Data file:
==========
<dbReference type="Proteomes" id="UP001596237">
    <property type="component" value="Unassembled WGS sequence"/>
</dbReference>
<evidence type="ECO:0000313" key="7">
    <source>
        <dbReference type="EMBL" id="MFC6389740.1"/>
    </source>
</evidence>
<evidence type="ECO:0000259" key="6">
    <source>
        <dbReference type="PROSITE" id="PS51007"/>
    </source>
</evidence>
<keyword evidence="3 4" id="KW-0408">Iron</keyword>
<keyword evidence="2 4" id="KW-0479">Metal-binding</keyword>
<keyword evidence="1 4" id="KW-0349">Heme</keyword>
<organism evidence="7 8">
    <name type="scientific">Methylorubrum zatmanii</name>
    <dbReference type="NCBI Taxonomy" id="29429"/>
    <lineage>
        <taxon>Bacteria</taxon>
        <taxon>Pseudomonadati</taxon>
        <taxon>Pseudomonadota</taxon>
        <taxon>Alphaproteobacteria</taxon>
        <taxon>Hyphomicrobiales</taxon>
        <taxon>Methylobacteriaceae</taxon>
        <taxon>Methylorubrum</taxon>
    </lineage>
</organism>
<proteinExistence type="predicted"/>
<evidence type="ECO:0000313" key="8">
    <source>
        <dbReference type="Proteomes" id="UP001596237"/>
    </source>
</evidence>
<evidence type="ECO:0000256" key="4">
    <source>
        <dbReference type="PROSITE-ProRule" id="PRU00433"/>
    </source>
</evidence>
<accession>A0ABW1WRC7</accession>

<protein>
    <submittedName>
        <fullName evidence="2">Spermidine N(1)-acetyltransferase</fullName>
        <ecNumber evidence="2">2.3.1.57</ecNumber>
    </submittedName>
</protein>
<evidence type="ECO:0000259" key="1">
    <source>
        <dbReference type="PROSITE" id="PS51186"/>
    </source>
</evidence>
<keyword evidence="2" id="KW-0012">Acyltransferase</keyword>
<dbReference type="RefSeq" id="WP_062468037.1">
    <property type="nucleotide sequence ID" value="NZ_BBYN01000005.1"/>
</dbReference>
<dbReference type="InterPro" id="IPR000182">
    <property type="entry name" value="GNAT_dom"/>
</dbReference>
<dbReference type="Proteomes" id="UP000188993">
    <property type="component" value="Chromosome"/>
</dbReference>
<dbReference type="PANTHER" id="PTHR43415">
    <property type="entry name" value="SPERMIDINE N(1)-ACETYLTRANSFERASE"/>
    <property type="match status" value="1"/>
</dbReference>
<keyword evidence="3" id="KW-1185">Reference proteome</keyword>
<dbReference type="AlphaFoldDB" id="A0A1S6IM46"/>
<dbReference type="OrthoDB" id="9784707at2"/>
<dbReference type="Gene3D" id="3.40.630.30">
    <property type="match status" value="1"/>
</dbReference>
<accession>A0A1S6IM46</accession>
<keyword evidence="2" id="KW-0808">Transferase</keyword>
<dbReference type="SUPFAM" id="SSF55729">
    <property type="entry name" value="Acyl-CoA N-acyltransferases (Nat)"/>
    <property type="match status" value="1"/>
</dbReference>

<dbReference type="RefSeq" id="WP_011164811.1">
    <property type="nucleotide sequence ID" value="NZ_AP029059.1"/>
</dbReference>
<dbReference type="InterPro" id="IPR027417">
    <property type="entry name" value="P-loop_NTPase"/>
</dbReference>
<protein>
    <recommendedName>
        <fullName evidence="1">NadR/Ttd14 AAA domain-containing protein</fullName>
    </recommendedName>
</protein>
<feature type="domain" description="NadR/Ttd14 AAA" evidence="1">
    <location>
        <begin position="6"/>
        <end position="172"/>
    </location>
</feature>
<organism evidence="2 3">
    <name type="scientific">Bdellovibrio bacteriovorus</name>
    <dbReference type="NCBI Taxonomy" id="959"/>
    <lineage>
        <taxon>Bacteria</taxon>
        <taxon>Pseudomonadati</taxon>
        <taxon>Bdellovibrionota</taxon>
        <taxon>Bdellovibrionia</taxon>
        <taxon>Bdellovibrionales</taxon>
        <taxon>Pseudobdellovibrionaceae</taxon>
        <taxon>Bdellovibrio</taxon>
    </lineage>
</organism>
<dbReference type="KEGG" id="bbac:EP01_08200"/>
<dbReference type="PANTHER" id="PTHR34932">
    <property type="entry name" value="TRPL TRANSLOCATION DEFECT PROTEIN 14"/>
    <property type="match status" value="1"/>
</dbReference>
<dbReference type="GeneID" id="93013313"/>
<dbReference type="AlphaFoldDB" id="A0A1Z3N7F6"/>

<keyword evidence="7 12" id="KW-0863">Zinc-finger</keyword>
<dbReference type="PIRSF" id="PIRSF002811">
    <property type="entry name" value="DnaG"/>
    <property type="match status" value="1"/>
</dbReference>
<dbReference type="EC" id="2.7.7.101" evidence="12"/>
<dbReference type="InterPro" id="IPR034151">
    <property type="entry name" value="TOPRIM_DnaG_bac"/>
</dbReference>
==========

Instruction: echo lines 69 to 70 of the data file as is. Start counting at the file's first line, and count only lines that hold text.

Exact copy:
<dbReference type="OrthoDB" id="9784707at2"/>
<dbReference type="Gene3D" id="3.40.630.30">